Derby assistant coach Liam Rosenior has challenged the Government to take action over racism and other online abuse following the recent targeting of Rams forward Colin Kazim-Richards.
Kazim-Richards, who has previously been vocal in his support of the fight against racial injustice, scored an 84th-minute equaliser for the Rams against their East Midlands rivals Nottingham Forest on Friday.
He was then targeted on social media for abuse, with Derby revealing in a condemning statement that Kazim-Richards was forced to explain to his young children why he was being abused.
Rosenior says the Government must set the tone for all other institutions from the very top to affect genuine change in football and society.
“I would take it further than football – I think our Government needs to do more. They’re the people running this country. They’re the people who set the tone for every institution below the Government,” Rosenior said.
“I remember after the Millwall game – when we were booed for taking a knee – I remember a senior government official made comments that just were not true around the whole issue surrounding taking a knee and the Black Lives Matter movement.
“Until we challenge things at the very, very top, beyond football, we won’t change things the way it should be changed. So I challenge the Government, more than football and governing bodies, to make a real difference and stand up for the right things.”
In a powerful statement condemning the abuse received by Kazim-Richards, Derby also detailed how the Turkey international was forced to have a conversation about abuse with his children, saying: “The abuse received by Colin resulted in him having to have a conversation with his young children to explain why, in this day and age, racism and discrimination still exists.”
Rosenior says he finds the effects such abuse can have on the children of those targeted particularly upsetting.
“I spoke with Colin as soon as I found out what happened and the saddest thing in my conversation with him is that it affected his children. That’s something that is not right and that’s something we need to change,” continued Rosenior.
“It’s okay for everyone to say how wrong it is – we all know how wrong racism is and sexism, ageism, homophobia, all of these things are wrong in our society – but what we need to do is start coming up with solutions, so it doesn’t happen again.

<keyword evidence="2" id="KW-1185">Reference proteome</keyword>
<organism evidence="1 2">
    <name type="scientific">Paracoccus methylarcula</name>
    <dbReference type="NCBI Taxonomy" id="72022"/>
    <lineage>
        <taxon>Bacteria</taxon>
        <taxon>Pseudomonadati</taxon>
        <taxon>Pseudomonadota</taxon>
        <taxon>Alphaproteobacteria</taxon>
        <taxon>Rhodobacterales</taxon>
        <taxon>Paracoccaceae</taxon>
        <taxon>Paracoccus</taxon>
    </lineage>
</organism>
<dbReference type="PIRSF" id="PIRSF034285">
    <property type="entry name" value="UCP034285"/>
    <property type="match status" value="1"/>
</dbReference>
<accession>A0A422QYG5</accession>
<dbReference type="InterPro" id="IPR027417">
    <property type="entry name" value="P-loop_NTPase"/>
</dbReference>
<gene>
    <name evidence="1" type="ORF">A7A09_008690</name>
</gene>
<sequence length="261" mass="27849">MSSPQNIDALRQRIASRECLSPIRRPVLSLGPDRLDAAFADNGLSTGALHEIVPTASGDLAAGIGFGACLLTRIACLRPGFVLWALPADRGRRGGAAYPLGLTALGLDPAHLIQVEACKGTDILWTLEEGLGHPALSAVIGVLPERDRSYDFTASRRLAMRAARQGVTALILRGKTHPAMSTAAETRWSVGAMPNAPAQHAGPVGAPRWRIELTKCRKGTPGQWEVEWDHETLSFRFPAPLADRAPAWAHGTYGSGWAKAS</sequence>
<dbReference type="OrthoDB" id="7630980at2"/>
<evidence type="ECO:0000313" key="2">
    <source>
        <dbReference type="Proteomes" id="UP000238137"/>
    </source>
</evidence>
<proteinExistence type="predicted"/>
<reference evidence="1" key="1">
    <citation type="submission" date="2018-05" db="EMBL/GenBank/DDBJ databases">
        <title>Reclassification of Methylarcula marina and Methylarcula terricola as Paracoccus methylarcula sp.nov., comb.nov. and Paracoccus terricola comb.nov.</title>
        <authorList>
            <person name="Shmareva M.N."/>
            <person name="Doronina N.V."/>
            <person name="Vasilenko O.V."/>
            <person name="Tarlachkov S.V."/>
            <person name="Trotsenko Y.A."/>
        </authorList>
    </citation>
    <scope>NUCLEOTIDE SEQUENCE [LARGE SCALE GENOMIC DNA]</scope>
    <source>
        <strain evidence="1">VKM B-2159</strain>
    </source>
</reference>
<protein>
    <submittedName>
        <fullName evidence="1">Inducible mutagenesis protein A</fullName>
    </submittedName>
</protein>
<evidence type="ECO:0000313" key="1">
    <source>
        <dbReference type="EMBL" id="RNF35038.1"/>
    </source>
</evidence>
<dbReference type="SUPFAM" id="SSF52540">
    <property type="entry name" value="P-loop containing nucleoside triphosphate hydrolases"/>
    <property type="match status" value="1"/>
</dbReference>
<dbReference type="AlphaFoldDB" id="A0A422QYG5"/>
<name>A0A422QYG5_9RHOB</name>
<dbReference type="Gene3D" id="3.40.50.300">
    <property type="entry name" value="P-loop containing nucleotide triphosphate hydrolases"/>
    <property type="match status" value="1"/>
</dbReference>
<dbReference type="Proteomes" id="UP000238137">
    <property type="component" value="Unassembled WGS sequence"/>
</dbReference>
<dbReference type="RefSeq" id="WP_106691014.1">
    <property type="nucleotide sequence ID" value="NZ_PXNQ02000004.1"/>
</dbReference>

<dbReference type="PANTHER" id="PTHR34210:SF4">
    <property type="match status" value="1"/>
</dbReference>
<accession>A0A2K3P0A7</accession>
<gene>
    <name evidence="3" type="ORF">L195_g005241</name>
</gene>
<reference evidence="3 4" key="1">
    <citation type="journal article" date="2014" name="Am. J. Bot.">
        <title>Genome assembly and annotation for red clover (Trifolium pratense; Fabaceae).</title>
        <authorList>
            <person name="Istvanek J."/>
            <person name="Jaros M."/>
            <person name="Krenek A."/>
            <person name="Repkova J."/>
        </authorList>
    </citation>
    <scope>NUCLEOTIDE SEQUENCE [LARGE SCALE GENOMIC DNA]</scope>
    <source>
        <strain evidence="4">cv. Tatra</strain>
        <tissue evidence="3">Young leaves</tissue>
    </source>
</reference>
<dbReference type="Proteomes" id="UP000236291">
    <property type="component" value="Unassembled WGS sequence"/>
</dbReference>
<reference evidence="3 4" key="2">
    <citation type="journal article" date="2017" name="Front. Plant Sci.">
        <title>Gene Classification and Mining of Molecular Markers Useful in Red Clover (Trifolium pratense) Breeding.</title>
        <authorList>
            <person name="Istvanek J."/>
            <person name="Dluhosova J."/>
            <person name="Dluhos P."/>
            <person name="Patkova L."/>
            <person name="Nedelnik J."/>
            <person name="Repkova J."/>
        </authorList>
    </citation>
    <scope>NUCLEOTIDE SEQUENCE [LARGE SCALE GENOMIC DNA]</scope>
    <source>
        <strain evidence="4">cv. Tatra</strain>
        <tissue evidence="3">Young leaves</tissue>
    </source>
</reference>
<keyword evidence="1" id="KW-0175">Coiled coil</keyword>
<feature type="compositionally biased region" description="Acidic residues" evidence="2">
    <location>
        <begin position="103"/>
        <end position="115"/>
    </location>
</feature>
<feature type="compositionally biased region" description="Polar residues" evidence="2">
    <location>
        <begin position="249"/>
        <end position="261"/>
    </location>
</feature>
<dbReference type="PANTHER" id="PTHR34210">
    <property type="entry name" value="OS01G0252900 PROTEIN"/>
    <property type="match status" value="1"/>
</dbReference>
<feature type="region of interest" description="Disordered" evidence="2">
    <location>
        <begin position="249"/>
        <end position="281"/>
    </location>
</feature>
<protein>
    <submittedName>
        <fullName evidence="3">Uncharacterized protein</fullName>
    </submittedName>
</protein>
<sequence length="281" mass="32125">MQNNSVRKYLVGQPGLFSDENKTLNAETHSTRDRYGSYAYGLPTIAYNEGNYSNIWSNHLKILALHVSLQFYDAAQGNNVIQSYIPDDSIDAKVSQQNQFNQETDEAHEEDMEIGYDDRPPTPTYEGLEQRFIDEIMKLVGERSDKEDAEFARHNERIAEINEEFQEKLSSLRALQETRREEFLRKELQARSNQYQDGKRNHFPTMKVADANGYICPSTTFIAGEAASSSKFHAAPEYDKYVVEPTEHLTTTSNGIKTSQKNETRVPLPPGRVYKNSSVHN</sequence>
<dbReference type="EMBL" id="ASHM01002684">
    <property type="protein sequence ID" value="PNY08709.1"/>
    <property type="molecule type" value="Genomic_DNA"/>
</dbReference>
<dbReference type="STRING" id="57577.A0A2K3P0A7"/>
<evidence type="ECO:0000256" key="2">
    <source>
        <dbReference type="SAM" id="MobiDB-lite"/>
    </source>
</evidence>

“Colin is one of those people whose life experiences are incredible. He has travelled around the world… He has been there, seen that, done it. But what upsets you when you become a father is when it starts affecting your children. We’re all here to make the next generation better.
“Colin is absolutely fine – he is just an outstanding individual. I’m delighted he’s signed a new contract here. He is a real leader but what upsets him and what upsets me is when it affects your children, and that is something that we can really change.
“My job, not just as a coach or someone who works here, but as a father, is to move the next generation forward. I have had to have conversations with my daughters that people may perceive them differently just because of the way they look or the way that their hair looks. I just want it to change.”
‘Why I’ll continue to take a knee’
Since Project Restart last summer, players, officials and staff at Premier League and EFL games have been taking a knee before kick-off to show support for the movement for racial equality.
But many voices in the game believe it is now losing its original meaning, such as QPR sporting director Les Ferdinand, who said in September its impact has now been “diluted”.
Crystal Palace forward Wilfried Zaha recently reiterated his belief that taking a knee is “degrading” and several teams have also decided to stop making the gesture before matches.
Rosenior accepts the arguments being made against taking a knee and respects people’s decisions not to do so, but says he personally remains proud to continue making a “symbolic gesture”.
“You can highlight the issue and obviously the issue still needs to be highlighted. I understand why some football clubs don’t want to take a knee any more – because they feel things haven’t moved forward – but my only way of trying to move things forward is to stick to what you believe in.
“I am proud to take a knee because it stands for something really important, which is not just about racial equality for every single person on this planet.
“So for me, until things do improve and we come up with solutions, I think the only way we can highlight these things is by making symbolic gestures. I’m happy to take a knee to make sure things are highlighted and make sure things improve for the future.”
Hate Won’t Stop Us
Sky Sports is committed to making skysports.com and our channels on social media platforms a place for comment and debate that is free of abuse, hate and profanity.
For more information, please visit: www.skysports.com/hatewontstopus
If you see a reply to Sky Sports posts and/or content with an expression of hate on the basis of race, colour, gender, nationality, ethnicity, disability, religion, sexuality, age or class please copy the URL to the hateful post or screengrab it and email us here.
Kick It Out reporting racism
Kick It Out is football’s equality and inclusion organisation – working throughout the football, educational and community sectors to challenge discrimination, encourage inclusive practices and campaign for positive change.